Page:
This article is by Thas Ampalavanapillai Nirmalathas, Professor, Director of Melbourne Accelerator Program, Associate Director – Institute for Broadband-Enabled Society at University of Melbourne. It originally appeared on The Conversation.
The Coalition under Tony Abbott’s leadership in opposition and in government has long maintained that NBN could cost less and be rolled out quicker. That commitment was confirmed this week by Communications Minister Malcolm Turnbull following the budget announcement on spending.
In a statement, he said the budget provides A$20.9 billion in equity funding to NBN Co to cover up to 2017–18. This is on top of A$8.6 billion already committed bringing the total to the capped A$29.5 billion.
This new approach to NBN implementation will save [A]$31.6 billion in funding costs, get the NBN finished four years sooner and enable nine out of ten Australians in the fixed-line footprint to get access to download speeds of 50 megabits per second or more by 2019.
NBN Co CEO Bill Morrow now faces some difficult decisions in deciding how best to allocate resources to meet the objective of providing high-speed broadband across Australia. Since the Coalition’s election in September last year the NBN has been subject to a number of reviews and a wholesale clean out of management.
With many reviews, such as the cost-benefit analysis, yet to report, the strategic direction for NBN Co is uncertain making it difficult to comment on future developments with accuracy. What can be said with certainty is the capping of the government’s investment gives a clear indication that Coalition’s NBN will be vastly different from that proposed under Labor.
But some issues will need to be addressed so they do not provide a thorn in the side to NBN Co or hinder the rollout of broadband across the community.
The funding cap amplifies the need for private investment. Only A$57 million has so far been earned in revenue related cashflow against the A$7.3 billion invested to date.
NBN Co will therefore be required to increase revenue and raise funds through private equity or debt financing to ensure it can fund both operational expenses and future capital investments. But it will need to show an attractive rate of return potential to lure Australian institutional investors, superfunds and other international investors.
Alternatively NBN Co will be forced to secure loans to bridge the gap. But whether the Abbott government would offer debt guarantees to the company remains an open question.
NBN Co may seek to reprioritise the rollout of the planned network by cherry picking more profitable connections in metropolitan regions. But this may detract from the rollout of services in areas with a higher capital cost, such as regional towns and outer suburban areas, which are often those areas that have the most to gain from the provision of broadband.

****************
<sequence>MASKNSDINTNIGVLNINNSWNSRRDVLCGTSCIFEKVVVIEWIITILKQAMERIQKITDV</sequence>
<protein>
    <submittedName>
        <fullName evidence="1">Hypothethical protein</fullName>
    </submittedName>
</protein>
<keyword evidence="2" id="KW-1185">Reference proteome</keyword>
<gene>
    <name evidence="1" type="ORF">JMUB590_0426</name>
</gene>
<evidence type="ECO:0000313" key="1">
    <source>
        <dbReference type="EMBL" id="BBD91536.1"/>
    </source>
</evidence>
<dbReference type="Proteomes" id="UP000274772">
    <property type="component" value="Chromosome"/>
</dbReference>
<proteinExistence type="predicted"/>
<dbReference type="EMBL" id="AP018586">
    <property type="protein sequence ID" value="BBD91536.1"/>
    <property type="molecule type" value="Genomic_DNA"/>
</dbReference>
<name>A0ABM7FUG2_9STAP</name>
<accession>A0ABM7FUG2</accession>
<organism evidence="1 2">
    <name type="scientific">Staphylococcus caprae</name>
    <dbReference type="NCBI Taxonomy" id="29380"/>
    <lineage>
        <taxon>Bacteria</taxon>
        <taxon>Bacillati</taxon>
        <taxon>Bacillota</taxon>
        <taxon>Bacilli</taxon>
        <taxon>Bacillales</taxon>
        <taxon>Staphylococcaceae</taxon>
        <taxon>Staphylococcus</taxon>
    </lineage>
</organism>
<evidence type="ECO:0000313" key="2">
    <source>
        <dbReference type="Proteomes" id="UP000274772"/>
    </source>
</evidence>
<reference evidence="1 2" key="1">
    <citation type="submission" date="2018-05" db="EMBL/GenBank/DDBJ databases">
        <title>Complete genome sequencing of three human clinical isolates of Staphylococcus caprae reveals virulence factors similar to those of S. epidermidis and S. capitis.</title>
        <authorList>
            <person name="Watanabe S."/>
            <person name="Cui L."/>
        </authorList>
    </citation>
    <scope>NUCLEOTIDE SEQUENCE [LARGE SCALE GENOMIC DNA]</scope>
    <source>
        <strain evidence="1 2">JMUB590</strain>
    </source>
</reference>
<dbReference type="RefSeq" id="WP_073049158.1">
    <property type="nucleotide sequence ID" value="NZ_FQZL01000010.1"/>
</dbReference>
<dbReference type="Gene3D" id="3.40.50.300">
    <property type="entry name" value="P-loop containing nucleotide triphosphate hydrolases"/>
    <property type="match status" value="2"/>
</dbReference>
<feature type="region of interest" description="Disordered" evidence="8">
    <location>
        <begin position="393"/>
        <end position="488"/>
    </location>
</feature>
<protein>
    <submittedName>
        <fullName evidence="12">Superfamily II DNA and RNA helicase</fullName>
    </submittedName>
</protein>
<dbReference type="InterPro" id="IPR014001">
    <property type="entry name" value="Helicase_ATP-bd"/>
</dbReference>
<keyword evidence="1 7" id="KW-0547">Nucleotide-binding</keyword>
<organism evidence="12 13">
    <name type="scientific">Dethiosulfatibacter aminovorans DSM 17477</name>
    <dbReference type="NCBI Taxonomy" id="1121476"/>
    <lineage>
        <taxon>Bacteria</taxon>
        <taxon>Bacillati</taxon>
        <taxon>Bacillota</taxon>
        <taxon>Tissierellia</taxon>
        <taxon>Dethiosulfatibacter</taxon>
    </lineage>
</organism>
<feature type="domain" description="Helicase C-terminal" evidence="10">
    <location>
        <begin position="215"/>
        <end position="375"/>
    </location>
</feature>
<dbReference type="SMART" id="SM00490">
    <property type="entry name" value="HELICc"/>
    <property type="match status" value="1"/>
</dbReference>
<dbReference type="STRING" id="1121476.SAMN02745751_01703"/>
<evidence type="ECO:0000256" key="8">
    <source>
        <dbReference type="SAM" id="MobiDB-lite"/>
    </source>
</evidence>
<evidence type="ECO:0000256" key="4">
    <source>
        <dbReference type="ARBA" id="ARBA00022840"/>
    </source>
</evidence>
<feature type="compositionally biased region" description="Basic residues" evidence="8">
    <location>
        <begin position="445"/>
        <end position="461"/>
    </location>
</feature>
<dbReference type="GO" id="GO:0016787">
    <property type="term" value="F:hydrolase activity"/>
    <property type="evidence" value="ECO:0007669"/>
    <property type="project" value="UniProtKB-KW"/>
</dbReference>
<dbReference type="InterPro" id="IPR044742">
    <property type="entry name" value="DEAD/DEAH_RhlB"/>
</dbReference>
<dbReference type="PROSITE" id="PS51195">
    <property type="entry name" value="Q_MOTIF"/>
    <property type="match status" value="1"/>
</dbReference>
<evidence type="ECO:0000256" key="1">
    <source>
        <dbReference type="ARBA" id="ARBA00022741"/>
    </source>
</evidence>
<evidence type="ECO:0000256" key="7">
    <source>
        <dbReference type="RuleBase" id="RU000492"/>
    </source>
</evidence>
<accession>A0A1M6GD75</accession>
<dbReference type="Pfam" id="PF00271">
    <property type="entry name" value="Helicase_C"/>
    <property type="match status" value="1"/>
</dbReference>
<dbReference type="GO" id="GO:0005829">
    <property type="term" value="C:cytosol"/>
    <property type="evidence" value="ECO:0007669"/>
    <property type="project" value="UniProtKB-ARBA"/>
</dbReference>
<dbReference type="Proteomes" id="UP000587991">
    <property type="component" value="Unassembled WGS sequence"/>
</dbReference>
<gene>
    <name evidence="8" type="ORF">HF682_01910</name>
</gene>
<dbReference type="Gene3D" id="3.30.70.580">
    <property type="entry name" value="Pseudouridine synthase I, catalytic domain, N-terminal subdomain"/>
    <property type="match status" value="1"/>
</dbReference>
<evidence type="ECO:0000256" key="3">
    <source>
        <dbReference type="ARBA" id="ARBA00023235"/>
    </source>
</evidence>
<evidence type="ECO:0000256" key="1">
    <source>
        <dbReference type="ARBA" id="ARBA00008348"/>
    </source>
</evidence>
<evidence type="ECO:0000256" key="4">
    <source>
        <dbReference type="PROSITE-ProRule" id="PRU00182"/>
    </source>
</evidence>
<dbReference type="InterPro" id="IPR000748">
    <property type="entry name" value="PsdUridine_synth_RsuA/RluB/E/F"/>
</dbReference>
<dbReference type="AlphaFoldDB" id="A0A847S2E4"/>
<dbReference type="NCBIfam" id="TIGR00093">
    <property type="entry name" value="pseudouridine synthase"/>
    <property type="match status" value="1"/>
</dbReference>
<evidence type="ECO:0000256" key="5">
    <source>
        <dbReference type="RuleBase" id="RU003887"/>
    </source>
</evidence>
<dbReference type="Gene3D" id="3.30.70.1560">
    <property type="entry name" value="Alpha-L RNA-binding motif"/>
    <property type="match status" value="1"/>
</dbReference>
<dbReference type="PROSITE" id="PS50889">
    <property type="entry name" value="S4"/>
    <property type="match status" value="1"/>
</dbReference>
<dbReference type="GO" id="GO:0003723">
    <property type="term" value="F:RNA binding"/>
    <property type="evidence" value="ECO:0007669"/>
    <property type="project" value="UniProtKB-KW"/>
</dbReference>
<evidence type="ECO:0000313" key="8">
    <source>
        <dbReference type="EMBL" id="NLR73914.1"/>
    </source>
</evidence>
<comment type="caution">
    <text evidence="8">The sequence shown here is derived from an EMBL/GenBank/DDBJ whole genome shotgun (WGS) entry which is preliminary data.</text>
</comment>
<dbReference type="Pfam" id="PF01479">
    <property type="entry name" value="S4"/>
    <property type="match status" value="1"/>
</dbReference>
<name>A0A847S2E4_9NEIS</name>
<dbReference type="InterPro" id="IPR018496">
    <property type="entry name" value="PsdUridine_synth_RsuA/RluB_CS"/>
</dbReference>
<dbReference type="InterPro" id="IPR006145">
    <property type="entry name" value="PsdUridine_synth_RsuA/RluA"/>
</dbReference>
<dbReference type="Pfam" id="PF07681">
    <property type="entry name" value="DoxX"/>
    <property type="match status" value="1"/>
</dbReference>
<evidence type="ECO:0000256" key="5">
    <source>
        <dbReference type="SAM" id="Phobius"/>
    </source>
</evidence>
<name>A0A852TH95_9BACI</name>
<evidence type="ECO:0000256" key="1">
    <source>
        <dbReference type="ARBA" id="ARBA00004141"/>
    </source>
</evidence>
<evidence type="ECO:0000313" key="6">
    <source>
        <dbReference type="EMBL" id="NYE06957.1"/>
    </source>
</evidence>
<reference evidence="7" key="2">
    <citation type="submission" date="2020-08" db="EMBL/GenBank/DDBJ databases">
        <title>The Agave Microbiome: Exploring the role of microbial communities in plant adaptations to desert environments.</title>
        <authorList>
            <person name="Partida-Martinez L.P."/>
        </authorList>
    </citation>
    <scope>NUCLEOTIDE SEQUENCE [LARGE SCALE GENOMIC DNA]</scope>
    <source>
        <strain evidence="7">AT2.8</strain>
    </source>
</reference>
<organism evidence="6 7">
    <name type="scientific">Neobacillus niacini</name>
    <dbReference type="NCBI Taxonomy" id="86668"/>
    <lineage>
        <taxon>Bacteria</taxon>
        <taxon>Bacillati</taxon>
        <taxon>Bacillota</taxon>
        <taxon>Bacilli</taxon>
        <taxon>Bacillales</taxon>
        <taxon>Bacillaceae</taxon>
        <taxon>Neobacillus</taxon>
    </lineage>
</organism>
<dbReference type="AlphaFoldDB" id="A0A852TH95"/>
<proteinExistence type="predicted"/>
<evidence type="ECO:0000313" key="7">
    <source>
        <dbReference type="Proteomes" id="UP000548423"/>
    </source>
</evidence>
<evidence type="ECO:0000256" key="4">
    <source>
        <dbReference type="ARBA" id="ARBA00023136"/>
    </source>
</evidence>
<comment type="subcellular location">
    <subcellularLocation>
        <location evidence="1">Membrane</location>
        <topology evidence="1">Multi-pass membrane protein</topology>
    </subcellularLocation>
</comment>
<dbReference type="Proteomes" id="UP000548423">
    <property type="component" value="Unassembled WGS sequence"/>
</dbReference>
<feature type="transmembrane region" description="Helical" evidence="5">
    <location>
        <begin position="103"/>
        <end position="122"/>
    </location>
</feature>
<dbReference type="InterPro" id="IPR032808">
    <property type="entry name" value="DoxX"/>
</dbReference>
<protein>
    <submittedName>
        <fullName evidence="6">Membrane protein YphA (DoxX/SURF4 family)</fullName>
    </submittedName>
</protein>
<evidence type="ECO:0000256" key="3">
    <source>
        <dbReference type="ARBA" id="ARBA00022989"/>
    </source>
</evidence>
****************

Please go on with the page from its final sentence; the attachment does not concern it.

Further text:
The A$11 billion deal with Telstra to lease part of its existing network is currently under renegotiation. This might extend to accessing existing fibre-to-the-cabinet, hybrid fibre-coax and dark fibre in addition to copper infrastructure to speed up “new” NBN rollout.
A changing technology mix means that some existing copper will not be decommissioned, entering operation as part of the NBN.
The outcomes of the renegotiation and the terms of any new agreement will impact the rollout and the future technology mix. Fibre-to-the-node in some form and maximising the use of existing copper infrastructure appears to be a dominant base for such mix and existing carrier infrastructure may offer opportunities in a funding constrained environment.
By further reviewing its construction and installation methods NBN Co may be able to achieve some cost savings and curtail cost blowouts.
The NBN Co is operating in an uncertain regulatory environment. The current rules were set up with the NBN Co being a monopoly wholesale infrastructure provider.
But internet service provider TPG’s plan to rollout its own fibre-to-the-basement network is changing the telecommunications landscape requiring a regulatory response. Failure to clarify this would force NBN to lose opportunities in rolling out to rapidly expanding apartments sector with a customer base often opting for higher tier services.
Australia would then see its history repeated once more with parallel network rollout similar to the hybrid fibre-coax rollout by Telstra and Optus.
Maintaining the wholesale monopoly for NBN Co could have possible competitive consequences. Currently there appears to be a confusion in the way wholesale services are defined with potential restrictions on emerging market opportunities. NBN review panel’s terms of reference is seeking input on clarification of this.
Relieving NBN Co of its wholesale-only constraints, or at least redefining its limitations, would allow it to provide network connectivity directly to business end-users such as mobile base-stations, large businesses, governments and national infrastructure such as power grids which offer high growth potential.
This approach would be good for NBN Co as it would open new revenue streams that would support the government’s desire for the company to increase private investment.
Thas Ampalavanapillai Nirmalathas is a Professor of Electrical and Electronic Engineering. He is currently an Associate Director with the Institute for Broadband-Enabled Society which has received funding from a range of sources including the University of Melbourne and Victorian Government. He is also the Director of the Melbourne Accelerator Program which helps to promote entrepreneurship culture through acceleration of start-ups.
Views expressed in this article is entirely that of the author and do not reflect the views of his employer – University of Melbourne. He receives funding from the Australian Research Council. This article was originally published on The Conversation. Read the original article.